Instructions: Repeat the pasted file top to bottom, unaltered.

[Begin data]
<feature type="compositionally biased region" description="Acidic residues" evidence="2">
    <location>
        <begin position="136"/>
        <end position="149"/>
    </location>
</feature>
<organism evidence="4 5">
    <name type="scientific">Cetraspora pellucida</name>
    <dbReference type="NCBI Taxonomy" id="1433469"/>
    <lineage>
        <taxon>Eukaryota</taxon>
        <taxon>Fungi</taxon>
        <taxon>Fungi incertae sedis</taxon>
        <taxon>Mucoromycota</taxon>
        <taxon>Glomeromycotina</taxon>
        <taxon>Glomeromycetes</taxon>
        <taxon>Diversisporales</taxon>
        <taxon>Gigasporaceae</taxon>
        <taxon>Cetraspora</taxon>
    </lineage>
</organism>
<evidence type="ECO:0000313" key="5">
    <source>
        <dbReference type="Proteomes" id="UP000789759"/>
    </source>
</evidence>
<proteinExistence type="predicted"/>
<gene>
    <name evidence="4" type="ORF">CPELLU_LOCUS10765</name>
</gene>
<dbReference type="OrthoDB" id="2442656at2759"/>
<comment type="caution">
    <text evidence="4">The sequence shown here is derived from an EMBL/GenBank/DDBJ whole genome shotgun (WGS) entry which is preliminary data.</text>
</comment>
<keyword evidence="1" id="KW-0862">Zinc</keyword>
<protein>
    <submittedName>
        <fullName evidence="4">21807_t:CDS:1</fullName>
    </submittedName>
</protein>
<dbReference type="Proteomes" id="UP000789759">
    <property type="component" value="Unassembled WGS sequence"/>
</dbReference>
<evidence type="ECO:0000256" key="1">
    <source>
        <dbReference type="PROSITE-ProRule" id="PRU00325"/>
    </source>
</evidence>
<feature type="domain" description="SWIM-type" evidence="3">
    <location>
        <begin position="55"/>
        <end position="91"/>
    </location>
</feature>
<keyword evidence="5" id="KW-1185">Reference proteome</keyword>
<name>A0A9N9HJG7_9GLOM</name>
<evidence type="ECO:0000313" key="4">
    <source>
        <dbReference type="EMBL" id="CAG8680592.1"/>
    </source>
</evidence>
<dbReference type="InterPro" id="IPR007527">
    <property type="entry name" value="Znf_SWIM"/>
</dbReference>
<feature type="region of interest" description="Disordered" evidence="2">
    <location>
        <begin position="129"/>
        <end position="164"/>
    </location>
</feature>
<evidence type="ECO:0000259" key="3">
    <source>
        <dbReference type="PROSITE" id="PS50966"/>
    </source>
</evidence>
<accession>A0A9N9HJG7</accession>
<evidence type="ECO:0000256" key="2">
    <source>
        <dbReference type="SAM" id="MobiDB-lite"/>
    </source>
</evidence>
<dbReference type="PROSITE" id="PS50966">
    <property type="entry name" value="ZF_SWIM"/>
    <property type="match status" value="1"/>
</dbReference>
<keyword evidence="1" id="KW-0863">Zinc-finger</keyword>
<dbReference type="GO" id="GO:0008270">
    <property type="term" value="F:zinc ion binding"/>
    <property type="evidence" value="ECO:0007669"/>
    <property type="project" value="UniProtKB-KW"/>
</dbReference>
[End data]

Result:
<feature type="compositionally biased region" description="Acidic residues" evidence="2">
    <location>
        <begin position="136"/>
        <end position="149"/>
    </location>
</feature>
<organism evidence="4 5">
    <name type="scientific">Cetraspora pellucida</name>
    <dbReference type="NCBI Taxonomy" id="1433469"/>
    <lineage>
        <taxon>Eukaryota</taxon>
        <taxon>Fungi</taxon>
        <taxon>Fungi incertae sedis</taxon>
        <taxon>Mucoromycota</taxon>
        <taxon>Glomeromycotina</taxon>
        <taxon>Glomeromycetes</taxon>
        <taxon>Diversisporales</taxon>
        <taxon>Gigasporaceae</taxon>
        <taxon>Cetraspora</taxon>
    </lineage>
</organism>
<evidence type="ECO:0000313" key="5">
    <source>
        <dbReference type="Proteomes" id="UP000789759"/>
    </source>
</evidence>
<proteinExistence type="predicted"/>
<gene>
    <name evidence="4" type="ORF">CPELLU_LOCUS10765</name>
</gene>
<dbReference type="OrthoDB" id="2442656at2759"/>
<comment type="caution">
    <text evidence="4">The sequence shown here is derived from an EMBL/GenBank/DDBJ whole genome shotgun (WGS) entry which is preliminary data.</text>
</comment>
<keyword evidence="1" id="KW-0862">Zinc</keyword>
<protein>
    <submittedName>
        <fullName evidence="4">21807_t:CDS:1</fullName>
    </submittedName>
</protein>
<dbReference type="Proteomes" id="UP000789759">
    <property type="component" value="Unassembled WGS sequence"/>
</dbReference>
<evidence type="ECO:0000256" key="1">
    <source>
        <dbReference type="PROSITE-ProRule" id="PRU00325"/>
    </source>
</evidence>
<feature type="domain" description="SWIM-type" evidence="3">
    <location>
        <begin position="55"/>
        <end position="91"/>
    </location>
</feature>
<keyword evidence="5" id="KW-1185">Reference proteome</keyword>
<name>A0A9N9HJG7_9GLOM</name>
<evidence type="ECO:0000313" key="4">
    <source>
        <dbReference type="EMBL" id="CAG8680592.1"/>
    </source>
</evidence>
<dbReference type="InterPro" id="IPR007527">
    <property type="entry name" value="Znf_SWIM"/>
</dbReference>
<feature type="region of interest" description="Disordered" evidence="2">
    <location>
        <begin position="129"/>
        <end position="164"/>
    </location>
</feature>
<evidence type="ECO:0000259" key="3">
    <source>
        <dbReference type="PROSITE" id="PS50966"/>
    </source>
</evidence>
<accession>A0A9N9HJG7</accession>
<evidence type="ECO:0000256" key="2">
    <source>
        <dbReference type="SAM" id="MobiDB-lite"/>
    </source>
</evidence>
<dbReference type="PROSITE" id="PS50966">
    <property type="entry name" value="ZF_SWIM"/>
    <property type="match status" value="1"/>
</dbReference>
<keyword evidence="1" id="KW-0863">Zinc-finger</keyword>
<dbReference type="GO" id="GO:0008270">
    <property type="term" value="F:zinc ion binding"/>
    <property type="evidence" value="ECO:0007669"/>
    <property type="project" value="UniProtKB-KW"/>
</dbReference>